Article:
Antibodies have the ability of recognising highly specific peptide sequences and bind it at their antigen-binding site. This ability is harnessed as a tool in research to purify target structures in ...
8
votes
1answer
227 views

How Antioxidants affects Human Metabolism?

I'd like to know how antioxidants affects the human metabolism and which ones are essential for metabolism processes.
8
votes
1answer
124 views

How realistic is to use DNA for long term storage?

This is mainly a followup question to the recent paper Next-Generation Digital Information Storage in DNA. Personally, while I agree about the data density of the format, I can't help point out the ...
8
votes
2answers
84 views

Is there a Reverse Transcription optimization for long, 9kb, transcripts?

Has anyone optimized RT for long transcripts (9kb)? The downstream application will be PCR amplification and Illumina library prep. It will be trivial to make internal primers sets for the PCR that ...
7
votes
2answers
1k views

why is AUG the initiation codon?

Is there any reason why AUG is the initiation codon ? Why is there a need for an initiation codon ? Can't translation start with different codons?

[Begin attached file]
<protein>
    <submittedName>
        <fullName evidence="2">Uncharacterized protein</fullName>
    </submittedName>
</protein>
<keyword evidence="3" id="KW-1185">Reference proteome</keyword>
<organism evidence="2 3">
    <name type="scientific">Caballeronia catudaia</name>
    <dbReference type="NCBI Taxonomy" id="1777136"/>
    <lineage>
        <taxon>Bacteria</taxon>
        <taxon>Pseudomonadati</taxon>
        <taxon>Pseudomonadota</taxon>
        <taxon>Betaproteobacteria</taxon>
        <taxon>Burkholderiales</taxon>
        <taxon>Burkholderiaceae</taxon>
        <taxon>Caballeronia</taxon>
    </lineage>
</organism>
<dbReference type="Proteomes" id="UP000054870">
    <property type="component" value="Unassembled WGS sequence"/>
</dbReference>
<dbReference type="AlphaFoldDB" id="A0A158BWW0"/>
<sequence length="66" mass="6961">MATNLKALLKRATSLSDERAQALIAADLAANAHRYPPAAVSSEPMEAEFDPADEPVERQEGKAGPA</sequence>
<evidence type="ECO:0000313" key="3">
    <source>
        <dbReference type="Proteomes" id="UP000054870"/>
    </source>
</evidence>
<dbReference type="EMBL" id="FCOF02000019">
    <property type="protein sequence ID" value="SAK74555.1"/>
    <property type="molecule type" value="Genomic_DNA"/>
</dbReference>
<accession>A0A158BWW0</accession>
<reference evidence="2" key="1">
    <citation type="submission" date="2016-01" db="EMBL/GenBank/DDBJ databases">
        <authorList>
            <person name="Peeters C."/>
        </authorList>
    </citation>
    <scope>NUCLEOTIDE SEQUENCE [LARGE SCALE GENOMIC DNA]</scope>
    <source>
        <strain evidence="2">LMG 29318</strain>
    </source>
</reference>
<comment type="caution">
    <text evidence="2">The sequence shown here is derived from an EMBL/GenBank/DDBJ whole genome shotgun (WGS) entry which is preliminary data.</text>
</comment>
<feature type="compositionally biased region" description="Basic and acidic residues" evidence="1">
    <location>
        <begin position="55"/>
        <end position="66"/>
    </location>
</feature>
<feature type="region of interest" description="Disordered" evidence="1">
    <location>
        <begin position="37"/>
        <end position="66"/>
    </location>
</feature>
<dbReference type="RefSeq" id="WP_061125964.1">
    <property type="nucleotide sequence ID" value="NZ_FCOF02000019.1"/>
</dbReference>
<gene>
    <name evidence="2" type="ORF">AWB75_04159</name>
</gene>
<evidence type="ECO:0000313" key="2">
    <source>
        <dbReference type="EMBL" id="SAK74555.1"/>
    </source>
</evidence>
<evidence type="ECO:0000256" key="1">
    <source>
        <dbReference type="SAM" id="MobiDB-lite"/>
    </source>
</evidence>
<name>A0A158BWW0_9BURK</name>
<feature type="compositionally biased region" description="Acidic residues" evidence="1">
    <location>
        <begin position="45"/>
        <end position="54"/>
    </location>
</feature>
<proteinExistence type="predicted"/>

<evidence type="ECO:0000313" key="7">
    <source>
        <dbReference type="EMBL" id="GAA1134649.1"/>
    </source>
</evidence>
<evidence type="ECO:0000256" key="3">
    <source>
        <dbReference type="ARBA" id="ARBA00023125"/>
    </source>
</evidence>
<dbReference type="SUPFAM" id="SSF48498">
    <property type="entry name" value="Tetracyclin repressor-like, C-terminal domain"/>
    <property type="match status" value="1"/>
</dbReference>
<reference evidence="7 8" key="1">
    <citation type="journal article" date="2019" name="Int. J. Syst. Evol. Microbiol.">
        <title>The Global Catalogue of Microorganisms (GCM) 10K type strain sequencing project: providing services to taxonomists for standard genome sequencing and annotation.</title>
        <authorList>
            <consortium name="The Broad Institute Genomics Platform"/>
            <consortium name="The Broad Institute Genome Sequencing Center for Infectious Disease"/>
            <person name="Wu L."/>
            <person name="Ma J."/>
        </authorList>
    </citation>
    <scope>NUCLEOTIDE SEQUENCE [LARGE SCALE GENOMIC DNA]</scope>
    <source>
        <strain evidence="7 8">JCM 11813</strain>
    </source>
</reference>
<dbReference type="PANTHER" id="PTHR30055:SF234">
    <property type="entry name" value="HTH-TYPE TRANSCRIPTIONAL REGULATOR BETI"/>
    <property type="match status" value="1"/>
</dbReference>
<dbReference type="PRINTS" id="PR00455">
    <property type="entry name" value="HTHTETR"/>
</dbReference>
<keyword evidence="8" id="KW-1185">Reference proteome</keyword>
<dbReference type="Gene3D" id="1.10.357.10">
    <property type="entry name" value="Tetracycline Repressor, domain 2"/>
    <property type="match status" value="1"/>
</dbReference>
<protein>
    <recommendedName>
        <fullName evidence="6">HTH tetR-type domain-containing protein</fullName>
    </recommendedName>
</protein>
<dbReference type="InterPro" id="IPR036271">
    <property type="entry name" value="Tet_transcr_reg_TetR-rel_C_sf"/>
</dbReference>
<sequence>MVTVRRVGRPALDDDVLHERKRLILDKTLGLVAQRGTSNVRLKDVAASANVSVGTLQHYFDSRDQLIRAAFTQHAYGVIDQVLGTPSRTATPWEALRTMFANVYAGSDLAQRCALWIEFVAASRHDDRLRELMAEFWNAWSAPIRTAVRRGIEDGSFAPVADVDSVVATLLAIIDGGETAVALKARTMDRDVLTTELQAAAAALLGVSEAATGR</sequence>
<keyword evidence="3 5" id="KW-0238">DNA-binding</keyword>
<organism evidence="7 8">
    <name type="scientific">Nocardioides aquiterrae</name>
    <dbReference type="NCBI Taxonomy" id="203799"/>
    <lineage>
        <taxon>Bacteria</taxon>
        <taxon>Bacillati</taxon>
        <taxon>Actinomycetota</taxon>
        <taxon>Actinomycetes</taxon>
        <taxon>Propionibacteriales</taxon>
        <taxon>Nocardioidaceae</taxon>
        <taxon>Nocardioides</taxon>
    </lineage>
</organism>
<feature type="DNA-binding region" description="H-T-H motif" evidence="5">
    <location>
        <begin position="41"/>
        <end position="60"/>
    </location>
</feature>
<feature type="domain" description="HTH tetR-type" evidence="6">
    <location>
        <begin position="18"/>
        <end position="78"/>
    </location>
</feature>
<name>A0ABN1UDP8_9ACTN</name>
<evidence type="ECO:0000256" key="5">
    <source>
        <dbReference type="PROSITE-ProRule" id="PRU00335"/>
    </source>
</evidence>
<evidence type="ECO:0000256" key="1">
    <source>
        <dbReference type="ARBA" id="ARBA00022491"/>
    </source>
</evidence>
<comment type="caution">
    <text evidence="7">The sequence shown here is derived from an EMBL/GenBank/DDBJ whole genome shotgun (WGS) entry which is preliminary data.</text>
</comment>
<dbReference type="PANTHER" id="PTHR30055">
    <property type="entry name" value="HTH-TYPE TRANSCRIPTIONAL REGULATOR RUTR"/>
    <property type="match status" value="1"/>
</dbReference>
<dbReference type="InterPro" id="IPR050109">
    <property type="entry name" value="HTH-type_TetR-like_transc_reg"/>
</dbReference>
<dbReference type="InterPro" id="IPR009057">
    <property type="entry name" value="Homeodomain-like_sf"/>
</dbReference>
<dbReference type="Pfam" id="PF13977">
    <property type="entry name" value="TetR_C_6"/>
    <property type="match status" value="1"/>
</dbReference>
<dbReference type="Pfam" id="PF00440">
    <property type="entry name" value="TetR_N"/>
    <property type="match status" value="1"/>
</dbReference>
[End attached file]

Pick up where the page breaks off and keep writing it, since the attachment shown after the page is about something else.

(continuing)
7
votes
1answer
386 views

How do you knockout an E. coli gene without disrupting the rest of the gene cluster?

I'm familiar with the method to build Keio collection using single-gene deletion with an antibiotic cassette. However, what happens when there are gene clusters or overlapping ORFs and you still only ...
7
votes
1answer
2k views

The effect of the start codon GTG on translation in E. coli

Translation in E. coli is initiated at the start ATG codon, which encodes for the amino acid Methionine (Met). In some cases, the start codon can be GTG, which within the open reading frame (ORF) ...
7
votes
2answers
795 views

Bacterial cell lysis - what solution to use?

I am trying to determine how quickly detergents act on bacterial cells (cell lysis). I would like to compare some detergents at difference concentrations for bacteriolytic activity. I don’t care about ...
7
votes
1answer
124 views

PDB Mining: Why Do I Find Atoms Less than 1 Angstrom Apart?

I am attempting to find potential Hydrogen bonds between Hydrogen donors and aromatic ring acceptors. I do this by predicting the location of Hydrogens on residues and then calculating how far these ...
7
votes
2answers
362 views

What exactly happens if during translation, an amino acid is not present?

Lets say that the cell wants to make a particular protein. Transcription of the appropriate gene is done and the mRNA is made. mRNA attaches to the ribosome and the translation is initiated in a ...